Humongously successful search company Google, which these days prefers to be called Alphabet, just announced it made $26 billion in earnings in the last three months alone. The vast majority of those earnings come from its well-known search engine that we all use ubiquitously every day, and we generally click on one of the first results we see at the top of the search engine results page.
It’s fair to assume that those top-ranked search results are the best and most reliable websites on their respective topics, right? It may be time to rethink that assumption, when considering that mass murderer Dylann Roof was inspired by those top-ranked search results to commit the June 2015 murder of nine parishioners at the historic Emanuel African Methodist Episcopal Church in Charleston, South Carolina.
Roof’s very chilling personal journal is highlighted in bits of the video. “The event that truly awakened me was the Trayvon Martin case,” Roof wrote in his journal. “This prompted me to type in the words ‘black on white crime’ into Google, and I have never been the same since that day.”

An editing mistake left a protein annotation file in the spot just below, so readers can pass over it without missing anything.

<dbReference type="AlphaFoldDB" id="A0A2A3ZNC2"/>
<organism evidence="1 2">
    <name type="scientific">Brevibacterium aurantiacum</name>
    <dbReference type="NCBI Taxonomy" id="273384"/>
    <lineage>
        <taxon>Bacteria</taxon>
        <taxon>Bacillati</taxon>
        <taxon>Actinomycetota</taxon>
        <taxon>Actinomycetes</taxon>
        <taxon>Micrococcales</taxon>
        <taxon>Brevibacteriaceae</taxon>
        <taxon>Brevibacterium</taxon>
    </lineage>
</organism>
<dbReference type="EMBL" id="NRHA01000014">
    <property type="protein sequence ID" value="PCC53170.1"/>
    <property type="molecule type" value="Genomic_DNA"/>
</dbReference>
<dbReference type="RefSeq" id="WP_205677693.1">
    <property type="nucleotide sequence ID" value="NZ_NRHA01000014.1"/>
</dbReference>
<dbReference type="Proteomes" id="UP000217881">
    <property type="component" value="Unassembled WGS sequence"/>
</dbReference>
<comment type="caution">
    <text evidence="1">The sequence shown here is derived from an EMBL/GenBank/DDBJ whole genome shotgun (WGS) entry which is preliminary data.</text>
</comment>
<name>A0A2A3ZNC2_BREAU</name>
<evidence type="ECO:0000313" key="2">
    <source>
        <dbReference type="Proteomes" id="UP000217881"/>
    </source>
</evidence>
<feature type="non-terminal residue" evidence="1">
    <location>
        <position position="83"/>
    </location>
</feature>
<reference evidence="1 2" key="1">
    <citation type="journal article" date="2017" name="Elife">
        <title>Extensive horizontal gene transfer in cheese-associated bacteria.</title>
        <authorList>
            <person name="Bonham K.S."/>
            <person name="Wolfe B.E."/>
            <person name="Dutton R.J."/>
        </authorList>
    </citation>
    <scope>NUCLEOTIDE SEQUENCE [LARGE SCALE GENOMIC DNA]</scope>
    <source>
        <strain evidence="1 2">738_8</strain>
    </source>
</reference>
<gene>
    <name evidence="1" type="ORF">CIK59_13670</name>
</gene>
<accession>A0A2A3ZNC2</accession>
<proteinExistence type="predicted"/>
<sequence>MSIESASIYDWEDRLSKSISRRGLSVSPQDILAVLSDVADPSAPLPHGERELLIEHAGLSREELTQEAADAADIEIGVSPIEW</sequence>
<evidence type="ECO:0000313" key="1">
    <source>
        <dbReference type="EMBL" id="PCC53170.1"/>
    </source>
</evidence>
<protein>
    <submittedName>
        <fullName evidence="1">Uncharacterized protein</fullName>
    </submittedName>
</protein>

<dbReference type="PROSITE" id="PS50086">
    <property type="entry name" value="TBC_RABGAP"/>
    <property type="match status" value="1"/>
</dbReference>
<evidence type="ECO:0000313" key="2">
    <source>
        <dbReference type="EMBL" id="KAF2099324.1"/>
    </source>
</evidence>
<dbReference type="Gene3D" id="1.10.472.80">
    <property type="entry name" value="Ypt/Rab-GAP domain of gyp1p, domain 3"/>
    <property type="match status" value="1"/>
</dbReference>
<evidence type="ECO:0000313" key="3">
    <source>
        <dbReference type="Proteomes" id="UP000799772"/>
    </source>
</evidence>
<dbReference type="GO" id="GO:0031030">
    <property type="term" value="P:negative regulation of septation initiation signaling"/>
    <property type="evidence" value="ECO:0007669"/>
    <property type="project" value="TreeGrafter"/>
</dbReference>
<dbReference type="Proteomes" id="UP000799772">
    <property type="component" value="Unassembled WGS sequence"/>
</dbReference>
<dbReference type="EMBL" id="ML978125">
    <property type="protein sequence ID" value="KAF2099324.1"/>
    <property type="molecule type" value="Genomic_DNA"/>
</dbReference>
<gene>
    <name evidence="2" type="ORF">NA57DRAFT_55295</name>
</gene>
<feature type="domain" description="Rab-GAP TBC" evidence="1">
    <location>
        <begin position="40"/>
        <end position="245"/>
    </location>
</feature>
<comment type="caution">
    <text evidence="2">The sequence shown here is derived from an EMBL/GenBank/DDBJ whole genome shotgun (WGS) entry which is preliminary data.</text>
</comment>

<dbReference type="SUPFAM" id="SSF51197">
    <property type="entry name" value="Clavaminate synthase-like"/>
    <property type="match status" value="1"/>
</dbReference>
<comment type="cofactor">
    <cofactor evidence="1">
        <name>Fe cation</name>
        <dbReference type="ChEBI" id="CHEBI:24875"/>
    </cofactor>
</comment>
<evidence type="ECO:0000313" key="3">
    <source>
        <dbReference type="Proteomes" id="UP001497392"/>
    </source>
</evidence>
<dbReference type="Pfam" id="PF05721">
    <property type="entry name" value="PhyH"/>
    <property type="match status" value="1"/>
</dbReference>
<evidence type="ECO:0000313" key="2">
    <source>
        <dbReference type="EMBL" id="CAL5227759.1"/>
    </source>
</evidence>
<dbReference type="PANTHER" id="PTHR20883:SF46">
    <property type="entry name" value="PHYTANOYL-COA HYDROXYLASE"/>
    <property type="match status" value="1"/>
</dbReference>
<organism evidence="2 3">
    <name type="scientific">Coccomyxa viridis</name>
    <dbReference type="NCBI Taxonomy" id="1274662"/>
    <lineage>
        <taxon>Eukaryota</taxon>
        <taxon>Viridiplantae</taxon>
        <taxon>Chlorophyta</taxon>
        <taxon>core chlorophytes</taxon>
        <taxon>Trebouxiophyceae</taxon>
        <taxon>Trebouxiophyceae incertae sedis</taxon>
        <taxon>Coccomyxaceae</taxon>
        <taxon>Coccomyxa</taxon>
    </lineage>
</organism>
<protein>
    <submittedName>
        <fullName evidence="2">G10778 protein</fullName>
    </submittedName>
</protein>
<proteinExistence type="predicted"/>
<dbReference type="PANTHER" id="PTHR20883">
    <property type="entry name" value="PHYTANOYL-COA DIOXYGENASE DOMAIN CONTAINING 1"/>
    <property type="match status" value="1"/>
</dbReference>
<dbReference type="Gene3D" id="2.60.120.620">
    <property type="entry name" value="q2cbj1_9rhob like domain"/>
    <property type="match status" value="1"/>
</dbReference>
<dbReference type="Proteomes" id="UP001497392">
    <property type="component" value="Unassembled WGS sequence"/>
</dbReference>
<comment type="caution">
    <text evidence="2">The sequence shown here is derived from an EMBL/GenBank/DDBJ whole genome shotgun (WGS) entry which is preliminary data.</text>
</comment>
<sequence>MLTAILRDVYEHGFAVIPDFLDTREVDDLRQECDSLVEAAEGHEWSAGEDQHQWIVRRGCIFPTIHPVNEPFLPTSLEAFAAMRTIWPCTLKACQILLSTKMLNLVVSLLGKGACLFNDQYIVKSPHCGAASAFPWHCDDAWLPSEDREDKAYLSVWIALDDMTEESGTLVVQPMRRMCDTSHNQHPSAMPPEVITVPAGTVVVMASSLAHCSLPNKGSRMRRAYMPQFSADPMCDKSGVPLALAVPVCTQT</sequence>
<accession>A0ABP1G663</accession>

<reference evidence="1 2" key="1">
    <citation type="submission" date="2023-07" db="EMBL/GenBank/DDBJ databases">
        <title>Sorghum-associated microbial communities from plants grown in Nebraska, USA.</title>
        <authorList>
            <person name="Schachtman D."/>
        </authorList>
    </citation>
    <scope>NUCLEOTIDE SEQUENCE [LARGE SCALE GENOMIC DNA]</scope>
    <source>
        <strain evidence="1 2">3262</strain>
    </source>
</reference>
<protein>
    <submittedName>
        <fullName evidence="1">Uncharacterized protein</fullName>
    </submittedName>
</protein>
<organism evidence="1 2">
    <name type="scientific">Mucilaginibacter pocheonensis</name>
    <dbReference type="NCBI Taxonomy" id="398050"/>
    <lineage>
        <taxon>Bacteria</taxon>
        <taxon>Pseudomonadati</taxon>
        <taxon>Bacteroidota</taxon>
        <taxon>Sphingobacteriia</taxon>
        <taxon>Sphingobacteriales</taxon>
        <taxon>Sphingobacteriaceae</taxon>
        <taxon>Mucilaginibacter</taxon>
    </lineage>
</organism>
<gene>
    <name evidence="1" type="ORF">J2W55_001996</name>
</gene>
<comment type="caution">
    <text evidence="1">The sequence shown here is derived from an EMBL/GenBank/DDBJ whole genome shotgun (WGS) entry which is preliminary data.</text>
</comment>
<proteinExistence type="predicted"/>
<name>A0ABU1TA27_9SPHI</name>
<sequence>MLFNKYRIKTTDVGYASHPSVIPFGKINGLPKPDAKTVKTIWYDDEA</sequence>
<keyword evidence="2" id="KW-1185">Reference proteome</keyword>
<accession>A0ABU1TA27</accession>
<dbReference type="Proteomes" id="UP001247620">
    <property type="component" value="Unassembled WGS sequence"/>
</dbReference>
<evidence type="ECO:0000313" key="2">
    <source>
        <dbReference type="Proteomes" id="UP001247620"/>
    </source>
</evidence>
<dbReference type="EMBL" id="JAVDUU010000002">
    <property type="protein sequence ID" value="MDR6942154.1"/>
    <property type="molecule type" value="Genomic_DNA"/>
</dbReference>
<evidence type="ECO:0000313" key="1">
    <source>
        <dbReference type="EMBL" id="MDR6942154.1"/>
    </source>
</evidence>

On that day, the top search result was provided by a modern-day white supremacist site called the Council of Conservative Citizens, with follow-up results from conspicuously Nazi-sounding websites with names like Stormfront and Daily Stormer. (Google’s algorithm has changed slightly since then. Should you run that same search today, you’ll see two different alt-right sites with spurious claims at the top of your results. Progress?)
“Google’s algorithm can promote false propaganda written by extremists at the expense of accurate information from reputable sources,” the Southern Poverty Law Center notes in the video. “Google says its algorithm takes into account how trustworthy, reputable or authoritative a source is. In Roof’s case, it clearly did not.”
The video notes similar hate speech results displayed at the top of search results pages for Martin Luther King, Jr,, the Holocaust, and Islam.
Google makes an attempt to explain its search result algorithm on their How Search Works page, a collection of banal animations and maddeningly vague sentence snippets. Some of their freshly minted $26 billion might be well-used explaining this process more thoroughly, or even improving it.